One of the most pleasant surprises I get when attending a computer conference is the chance to hear a speaker who can explain new discoveries from distant fields and suggest how they might apply to our industry. Such was the cast at the Daratech Plant 2000 conference held in January in Houston, where futurist Joel Barker spoke at an event sponsored by Intergraph Corp. and described how some of the latest findings in ecology research may shed light on recent trends in computer graphics and related high-tech markets.
Barker's thesis, which focused on nature's preference for diversity and collaboration in ecosystems, provides food for thought about precisely the same tendency among both computer graphics suppliers and users. Indeed, vendors appear headed toward greater diversity and collaboration, not only with respect to offering more open hardware and software, but also in terms of forming new alliances with former competitors. One of the most recent examples, in fact, involves Intergraph, which announced at the Daratech conference that it had formed a partnership with long-time rival Dassault Systemes to develop software for shipbuilding applications (see Spotlight News, pg. 9). The trend is also true among users, as evident in our January feature, "Group Efforts," (pg. 38), which examines engineering collaboration between team members in different countries and, sometimes, different companies.
Barker's discussion about diversity and collaboration goes something like this. Conventional wisdom says that simple, homogeneous systems are more predictable and, therefore, more sustainable over the long term than complex, diverse systems. But this is not the case in nature or in human systems. In fact, in terms of ecosystems, we find that over the past several billion years, nature has worked out some remarkably clever and robust survival strategies, all of which are characterized by complexity and diversity.
To illustrate the power of diversity in nature, Barker points to a recent study of hundreds of small, 4-square-meter "ecosystems," each containing a different number or combination of prairie plant species. Researchers found that when these plots were subjected to flood, drought, predators, disease, and pesticides, those with higher levels of diversity were able to withstand these "shocks" better, recover faster, and, in the long run, provide far greater stability for the individual species they contained.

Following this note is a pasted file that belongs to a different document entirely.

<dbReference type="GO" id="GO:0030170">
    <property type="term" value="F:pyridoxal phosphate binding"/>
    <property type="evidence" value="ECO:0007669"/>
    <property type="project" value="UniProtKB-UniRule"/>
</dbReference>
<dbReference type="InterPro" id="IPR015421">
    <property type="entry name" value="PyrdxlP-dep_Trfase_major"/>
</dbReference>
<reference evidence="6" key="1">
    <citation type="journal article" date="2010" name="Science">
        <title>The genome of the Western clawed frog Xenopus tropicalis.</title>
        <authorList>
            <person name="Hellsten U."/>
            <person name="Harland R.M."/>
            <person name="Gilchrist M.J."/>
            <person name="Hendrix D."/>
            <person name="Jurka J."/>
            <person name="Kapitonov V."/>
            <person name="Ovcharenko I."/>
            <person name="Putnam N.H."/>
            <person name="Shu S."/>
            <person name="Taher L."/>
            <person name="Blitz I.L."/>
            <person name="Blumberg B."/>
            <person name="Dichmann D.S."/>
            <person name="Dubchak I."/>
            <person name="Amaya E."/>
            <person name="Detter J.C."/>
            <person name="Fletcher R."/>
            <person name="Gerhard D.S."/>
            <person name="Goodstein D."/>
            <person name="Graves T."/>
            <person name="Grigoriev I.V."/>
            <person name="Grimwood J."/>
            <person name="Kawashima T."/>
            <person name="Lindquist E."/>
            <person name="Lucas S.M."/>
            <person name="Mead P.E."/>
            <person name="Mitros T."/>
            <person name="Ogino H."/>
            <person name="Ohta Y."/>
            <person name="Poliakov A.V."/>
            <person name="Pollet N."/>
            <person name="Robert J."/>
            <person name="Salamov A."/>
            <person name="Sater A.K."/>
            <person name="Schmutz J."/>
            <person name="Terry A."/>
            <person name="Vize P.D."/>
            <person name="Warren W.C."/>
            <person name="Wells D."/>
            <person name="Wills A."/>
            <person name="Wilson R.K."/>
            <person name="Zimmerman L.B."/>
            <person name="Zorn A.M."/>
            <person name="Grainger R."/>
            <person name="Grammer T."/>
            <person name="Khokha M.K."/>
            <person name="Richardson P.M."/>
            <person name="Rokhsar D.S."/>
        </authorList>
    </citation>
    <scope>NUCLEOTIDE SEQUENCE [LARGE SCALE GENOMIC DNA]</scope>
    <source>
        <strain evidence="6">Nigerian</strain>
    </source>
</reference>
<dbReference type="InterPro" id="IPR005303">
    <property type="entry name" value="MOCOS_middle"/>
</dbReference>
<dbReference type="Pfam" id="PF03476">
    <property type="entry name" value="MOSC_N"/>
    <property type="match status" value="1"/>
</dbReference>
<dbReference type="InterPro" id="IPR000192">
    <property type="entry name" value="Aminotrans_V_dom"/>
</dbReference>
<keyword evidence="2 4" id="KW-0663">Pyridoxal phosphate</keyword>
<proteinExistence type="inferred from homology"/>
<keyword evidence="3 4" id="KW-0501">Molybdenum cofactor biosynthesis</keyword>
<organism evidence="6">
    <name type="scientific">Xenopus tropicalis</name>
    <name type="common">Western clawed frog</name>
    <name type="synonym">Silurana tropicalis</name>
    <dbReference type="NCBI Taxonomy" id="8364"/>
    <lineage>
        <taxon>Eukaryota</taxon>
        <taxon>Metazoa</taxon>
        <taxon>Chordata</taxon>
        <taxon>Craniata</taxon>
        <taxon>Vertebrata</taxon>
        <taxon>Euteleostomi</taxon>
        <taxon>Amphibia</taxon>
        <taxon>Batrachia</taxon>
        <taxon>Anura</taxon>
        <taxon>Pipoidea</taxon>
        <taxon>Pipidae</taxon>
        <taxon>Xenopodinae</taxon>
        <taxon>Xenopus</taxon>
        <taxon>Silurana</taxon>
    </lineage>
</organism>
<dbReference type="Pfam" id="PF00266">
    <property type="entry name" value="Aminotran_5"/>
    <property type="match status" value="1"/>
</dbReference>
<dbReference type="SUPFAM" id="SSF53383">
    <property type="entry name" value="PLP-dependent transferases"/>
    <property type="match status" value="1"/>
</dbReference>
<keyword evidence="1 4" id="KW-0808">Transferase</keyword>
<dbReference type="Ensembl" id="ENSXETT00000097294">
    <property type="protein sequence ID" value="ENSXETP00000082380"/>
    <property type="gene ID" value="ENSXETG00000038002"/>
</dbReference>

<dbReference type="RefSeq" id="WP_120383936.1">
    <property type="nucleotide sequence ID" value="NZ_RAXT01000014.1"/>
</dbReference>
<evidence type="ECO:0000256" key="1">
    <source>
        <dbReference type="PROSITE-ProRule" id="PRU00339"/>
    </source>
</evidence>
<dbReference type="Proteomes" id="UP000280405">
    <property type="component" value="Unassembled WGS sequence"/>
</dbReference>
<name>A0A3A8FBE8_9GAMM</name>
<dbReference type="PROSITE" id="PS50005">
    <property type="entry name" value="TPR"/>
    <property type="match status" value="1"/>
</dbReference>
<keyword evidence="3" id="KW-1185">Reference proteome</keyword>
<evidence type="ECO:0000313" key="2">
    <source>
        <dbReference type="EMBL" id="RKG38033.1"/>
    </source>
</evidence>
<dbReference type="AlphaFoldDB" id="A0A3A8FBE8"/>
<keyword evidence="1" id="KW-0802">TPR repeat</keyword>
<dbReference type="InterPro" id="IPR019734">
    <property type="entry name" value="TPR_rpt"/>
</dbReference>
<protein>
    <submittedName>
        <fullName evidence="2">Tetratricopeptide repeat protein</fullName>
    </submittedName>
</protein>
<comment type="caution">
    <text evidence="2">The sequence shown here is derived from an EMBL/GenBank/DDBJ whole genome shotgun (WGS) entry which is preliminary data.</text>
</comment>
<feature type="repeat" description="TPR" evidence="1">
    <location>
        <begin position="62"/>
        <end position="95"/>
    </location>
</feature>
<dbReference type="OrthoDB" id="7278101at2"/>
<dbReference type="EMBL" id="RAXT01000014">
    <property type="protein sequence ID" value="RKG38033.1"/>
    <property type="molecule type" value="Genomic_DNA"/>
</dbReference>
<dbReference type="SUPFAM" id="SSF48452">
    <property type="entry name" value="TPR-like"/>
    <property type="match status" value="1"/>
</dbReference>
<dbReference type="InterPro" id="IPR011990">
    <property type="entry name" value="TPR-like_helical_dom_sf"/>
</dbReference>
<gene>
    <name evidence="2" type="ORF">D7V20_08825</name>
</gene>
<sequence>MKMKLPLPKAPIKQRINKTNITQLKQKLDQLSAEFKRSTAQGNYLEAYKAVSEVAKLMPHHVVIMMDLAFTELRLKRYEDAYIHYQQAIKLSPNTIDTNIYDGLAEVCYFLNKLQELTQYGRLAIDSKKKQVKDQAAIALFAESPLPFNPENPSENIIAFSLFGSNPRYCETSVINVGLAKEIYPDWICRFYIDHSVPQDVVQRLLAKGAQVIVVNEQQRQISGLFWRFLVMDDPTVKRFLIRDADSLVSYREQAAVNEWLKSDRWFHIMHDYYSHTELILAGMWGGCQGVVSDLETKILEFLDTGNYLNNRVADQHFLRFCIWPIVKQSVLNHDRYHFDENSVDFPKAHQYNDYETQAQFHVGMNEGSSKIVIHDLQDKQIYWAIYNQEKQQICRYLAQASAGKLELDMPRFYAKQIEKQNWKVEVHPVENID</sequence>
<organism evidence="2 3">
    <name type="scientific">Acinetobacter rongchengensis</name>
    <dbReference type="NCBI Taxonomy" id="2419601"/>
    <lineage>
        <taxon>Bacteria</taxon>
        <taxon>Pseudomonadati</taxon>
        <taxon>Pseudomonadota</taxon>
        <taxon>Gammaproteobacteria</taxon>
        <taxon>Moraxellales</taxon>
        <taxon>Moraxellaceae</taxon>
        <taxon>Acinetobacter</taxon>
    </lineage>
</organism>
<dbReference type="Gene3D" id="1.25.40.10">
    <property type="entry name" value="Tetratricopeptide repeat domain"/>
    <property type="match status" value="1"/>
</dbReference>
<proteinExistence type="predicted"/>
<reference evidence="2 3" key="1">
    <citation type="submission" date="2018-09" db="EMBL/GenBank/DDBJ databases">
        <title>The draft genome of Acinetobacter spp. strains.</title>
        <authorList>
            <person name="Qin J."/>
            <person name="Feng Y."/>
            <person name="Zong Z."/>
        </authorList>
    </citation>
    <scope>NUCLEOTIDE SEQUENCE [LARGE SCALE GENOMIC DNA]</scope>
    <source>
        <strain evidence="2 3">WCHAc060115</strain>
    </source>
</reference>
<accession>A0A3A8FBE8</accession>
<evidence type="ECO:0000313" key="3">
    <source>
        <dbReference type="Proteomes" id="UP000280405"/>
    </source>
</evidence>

Why is this true? Survival does not depend on being the fittest, but rather on being collaborative. To explain, Barker cites another new study in which ecologists discovered that excess carbon produced by deciduous trees receiving plenty of sunlight was being transferred to coniferous seedlings standing in the shade. Using radioactive tracings, researchers found that the carbon was being deposited through the deciduous trees' roots into the soil and then transported by a kind of fungus across the forest floor to the seedlings, which were then able to use the carbon for growth. All participants benefited individually-even the fungus received nutrients in the process-and all benefited collectively, by maintaining the diversity and, thus, the long-term health of the ecosystem.
Are there lessons for computer graphics vendors and users? Barker would argue that, intuitively, there are-though, in truth, nature's survival strategies may be more allegorical than directly applicable. In any case, as the industry grows more complex and diverse, the advantage will likely go to those who pursue diversity and collaboration. Going it alone may be a recipe for failure.
Phil LoPiccolo: Editor-in-Chief